You should only take one hair loss tablet daily and it can take between 3-6 months to see the results. If you stop taking Propecia, your hair will revert to its previous state in 6-12 months.
If you'd like to learn more, take a look at the Propecia patient information leaflet. This treatment includes the active ingredient finasteride. It's important to note that Propecia and finasteride - its generic form - should not be consumed by those assigned as female at birth (especially if pregnant) and children. You can learn more about finasteride via official literature.
Minoxidil is a treatment for hair loss and related conditions, including alopecia, and can be used by any adult.
Th treatment comes in a lotion, solution or foam form to be applied directly to the scalp. It works by causing the hair to enter the growing stage. You must use this treatment twice a day for at least eight weeks to notice any difference.
Minoxidil is particularly effective for people under the age of 40 who have experienced recent hair loss. It does not affect receding hairlines.
Be sure to read the instructions carefully and avoid any contact with the eyes or broken skin. To learn more, take a look at the minoxidil patient information leaflet.
Other treatments for hair loss
Supplements and vitamins for hair loss can be purchased from a range of high street stores. If you are suffering from a vitamin deficiency which is causing hair loss, taking a supplement that includes that vitamin could help. However, they will not work if you do not have a deficiency.
Steroids can also be applied to bald patches via injection or a cream. The specifics of the treatment will depend on your condition.
How do I cope with hair loss?
It's important not to forget the psychological impacts that hair loss can have. Perhaps you feel embarrassed, anxious or have lost your confidence as a result. Even if you're experiencing temporary hair loss, it can be hard to come to terms with.
We've listed a few useful tips to help you deal with the reality of losing your hair:
- Disguising hair loss: If you do feel self-conscious, there are multiple ways to disguise or cover up hair loss. You could consider into a particular product that suits you, from wigs to hair extensions and scarves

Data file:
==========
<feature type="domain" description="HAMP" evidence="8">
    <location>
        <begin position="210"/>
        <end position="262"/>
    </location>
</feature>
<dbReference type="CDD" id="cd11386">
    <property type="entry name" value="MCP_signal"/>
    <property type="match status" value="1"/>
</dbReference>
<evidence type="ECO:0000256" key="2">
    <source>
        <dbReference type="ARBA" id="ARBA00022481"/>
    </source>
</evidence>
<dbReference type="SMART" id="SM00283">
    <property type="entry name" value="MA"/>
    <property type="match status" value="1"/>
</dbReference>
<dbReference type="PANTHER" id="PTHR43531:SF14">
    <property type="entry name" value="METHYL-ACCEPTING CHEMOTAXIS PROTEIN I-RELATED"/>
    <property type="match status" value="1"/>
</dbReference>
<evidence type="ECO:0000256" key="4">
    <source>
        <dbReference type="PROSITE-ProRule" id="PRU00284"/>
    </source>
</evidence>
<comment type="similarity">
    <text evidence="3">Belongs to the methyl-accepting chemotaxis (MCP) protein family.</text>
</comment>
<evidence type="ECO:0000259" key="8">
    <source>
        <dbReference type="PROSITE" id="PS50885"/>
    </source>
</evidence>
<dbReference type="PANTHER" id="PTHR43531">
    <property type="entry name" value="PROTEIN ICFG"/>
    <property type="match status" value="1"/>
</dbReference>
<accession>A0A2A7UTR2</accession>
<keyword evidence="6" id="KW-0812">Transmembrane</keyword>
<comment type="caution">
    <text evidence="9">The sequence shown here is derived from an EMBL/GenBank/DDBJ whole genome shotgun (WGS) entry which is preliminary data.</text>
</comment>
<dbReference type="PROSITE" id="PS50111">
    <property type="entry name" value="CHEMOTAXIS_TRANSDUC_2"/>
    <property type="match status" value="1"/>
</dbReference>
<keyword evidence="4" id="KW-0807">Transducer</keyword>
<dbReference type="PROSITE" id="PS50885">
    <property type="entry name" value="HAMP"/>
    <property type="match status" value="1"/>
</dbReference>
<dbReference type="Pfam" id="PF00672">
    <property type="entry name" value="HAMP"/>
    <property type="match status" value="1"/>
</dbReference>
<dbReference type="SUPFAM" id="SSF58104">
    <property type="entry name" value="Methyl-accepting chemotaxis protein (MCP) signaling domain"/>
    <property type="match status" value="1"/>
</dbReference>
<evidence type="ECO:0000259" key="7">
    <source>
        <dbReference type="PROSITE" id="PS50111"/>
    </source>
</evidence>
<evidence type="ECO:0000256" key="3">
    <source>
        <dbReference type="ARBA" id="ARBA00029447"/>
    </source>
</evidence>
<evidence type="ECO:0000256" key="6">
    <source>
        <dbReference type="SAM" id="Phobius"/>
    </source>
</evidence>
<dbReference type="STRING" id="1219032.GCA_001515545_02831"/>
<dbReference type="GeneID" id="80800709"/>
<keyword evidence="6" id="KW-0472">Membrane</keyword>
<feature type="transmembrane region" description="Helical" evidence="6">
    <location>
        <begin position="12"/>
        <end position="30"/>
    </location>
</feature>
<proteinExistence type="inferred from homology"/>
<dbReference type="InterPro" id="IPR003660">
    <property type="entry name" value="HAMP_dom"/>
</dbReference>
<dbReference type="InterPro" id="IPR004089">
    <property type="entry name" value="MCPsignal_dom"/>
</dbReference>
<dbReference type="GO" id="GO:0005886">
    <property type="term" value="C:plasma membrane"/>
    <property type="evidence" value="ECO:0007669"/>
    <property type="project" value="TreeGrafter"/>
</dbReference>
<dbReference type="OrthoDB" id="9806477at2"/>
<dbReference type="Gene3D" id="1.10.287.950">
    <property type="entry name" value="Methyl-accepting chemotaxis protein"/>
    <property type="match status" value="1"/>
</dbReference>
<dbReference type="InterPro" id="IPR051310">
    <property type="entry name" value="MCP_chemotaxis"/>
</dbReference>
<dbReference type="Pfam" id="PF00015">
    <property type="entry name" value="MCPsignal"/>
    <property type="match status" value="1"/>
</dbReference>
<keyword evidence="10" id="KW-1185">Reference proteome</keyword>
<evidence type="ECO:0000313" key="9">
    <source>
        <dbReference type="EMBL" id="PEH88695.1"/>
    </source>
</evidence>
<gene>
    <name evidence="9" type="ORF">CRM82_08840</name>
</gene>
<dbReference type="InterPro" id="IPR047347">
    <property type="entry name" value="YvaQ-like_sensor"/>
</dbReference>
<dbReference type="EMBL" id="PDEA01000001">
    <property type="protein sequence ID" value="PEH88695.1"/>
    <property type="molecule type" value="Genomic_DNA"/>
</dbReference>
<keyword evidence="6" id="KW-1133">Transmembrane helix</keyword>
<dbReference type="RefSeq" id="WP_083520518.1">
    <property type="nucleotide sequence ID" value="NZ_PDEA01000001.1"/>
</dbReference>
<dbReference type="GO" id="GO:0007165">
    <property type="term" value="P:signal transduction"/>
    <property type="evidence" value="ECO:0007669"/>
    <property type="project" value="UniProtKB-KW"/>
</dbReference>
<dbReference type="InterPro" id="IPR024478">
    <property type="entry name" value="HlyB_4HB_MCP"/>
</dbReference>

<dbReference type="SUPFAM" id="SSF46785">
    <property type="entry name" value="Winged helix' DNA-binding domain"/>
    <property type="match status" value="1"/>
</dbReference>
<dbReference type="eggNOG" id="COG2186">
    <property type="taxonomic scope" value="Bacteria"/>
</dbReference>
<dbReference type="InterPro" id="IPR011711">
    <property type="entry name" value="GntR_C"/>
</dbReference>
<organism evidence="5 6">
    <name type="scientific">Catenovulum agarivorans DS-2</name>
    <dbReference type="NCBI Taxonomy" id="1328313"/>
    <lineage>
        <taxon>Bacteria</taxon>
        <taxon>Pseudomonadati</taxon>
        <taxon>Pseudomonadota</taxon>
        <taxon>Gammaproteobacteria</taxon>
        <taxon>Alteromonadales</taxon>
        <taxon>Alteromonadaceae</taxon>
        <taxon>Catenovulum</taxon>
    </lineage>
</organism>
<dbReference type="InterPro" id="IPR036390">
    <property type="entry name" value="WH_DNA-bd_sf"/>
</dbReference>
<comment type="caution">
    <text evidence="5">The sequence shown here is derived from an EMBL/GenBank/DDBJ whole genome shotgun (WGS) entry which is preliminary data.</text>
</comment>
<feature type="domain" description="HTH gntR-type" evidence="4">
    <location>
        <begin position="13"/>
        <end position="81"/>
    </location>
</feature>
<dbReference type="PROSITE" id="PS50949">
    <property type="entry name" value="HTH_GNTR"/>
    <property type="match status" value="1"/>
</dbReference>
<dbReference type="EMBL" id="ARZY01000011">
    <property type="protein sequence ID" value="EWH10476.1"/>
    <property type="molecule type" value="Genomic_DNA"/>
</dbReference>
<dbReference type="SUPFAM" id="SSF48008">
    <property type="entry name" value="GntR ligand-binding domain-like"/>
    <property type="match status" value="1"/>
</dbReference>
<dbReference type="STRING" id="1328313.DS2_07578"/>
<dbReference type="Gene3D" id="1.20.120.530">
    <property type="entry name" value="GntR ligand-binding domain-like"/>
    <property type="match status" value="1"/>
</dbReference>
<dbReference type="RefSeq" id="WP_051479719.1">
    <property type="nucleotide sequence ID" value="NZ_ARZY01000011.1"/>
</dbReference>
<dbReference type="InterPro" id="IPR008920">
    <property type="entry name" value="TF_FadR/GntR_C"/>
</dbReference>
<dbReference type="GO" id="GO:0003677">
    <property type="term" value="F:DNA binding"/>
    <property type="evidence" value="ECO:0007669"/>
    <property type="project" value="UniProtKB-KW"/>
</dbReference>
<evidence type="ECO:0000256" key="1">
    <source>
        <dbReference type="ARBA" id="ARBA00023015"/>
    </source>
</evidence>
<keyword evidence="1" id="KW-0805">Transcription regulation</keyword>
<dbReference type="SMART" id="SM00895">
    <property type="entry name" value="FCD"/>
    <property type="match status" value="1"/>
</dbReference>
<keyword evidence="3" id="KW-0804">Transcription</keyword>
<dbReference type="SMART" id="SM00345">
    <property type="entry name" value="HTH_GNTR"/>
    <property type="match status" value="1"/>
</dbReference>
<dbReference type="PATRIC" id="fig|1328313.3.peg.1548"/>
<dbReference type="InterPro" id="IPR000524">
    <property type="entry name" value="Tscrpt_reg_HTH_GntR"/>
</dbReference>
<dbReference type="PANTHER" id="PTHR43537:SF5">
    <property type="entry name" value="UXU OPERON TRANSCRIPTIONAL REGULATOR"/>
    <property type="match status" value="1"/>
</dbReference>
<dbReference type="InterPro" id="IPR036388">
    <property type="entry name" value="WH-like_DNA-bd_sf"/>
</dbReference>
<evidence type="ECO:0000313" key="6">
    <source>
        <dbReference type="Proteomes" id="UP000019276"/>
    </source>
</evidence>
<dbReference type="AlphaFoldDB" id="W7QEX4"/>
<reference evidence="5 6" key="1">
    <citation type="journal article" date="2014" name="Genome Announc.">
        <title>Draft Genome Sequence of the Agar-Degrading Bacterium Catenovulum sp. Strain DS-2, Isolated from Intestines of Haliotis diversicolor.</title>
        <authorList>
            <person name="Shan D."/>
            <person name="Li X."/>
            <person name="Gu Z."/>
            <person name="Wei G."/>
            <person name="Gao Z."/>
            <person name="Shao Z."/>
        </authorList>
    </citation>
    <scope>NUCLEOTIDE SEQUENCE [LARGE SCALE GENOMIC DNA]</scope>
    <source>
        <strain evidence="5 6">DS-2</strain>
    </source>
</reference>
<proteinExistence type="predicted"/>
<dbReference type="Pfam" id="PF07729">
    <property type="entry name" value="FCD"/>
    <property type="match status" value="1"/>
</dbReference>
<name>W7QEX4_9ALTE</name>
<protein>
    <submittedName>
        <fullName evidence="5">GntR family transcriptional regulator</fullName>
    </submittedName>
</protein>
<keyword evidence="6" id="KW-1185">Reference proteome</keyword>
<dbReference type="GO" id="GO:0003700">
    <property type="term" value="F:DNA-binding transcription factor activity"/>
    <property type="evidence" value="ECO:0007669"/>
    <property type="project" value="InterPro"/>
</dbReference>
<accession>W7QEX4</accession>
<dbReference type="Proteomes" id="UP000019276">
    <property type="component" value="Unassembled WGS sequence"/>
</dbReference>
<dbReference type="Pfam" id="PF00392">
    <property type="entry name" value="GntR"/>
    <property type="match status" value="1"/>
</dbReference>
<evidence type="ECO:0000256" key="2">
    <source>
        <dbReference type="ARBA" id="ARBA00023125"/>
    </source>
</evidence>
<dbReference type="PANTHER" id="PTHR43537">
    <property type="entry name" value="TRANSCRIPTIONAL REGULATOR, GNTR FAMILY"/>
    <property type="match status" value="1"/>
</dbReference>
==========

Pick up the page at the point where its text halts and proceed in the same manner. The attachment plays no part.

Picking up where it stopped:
- Talk about it: Try not to keep the emotions you're feeling bottled up inside of you. Consider discussing your hair loss with close family and friends so they can offer their support
- Support groups: Joining a support group is a great way to meet people who are going through similar experiences to you. Talking with others who are suffering from hair loss can help you share ideas on how to live with it while helping you feel less alone. Take a look at where your local Alopecia UK support group is located.
- Patience: Please remember that the majority of cases are temporary and your hair is likely to grow back. Don't be convinced by products that claim to fix your hair loss, as there is currently no cure
Hair loss treatments from Rightdose
Our aim is to ensure everyone can receive treatment directly to their door, without the need to take a trip to the local pharmacy.
We have a wide range of treatments available. If you need prescription treatment for hair loss, our team of specialists is on hand to help you.
We understand that people have busy schedules or may be too embarrassed to get treatment, therefore avoiding it at all costs. That's why we offer free, discreet delivery straight to your doorstep on all orders over £25.
If you would like to speak to someone in person, feel free to pop into one of our pharmacies. We have an expert team of qualified pharmacists, technicians and dispensers to ensure you receive the best hair loss treatment that's suitable to your needs.
If you do experience sudden hair loss, your hair comes out in clumps, you have an itching or burning scalp or you're worried, please contact your GP.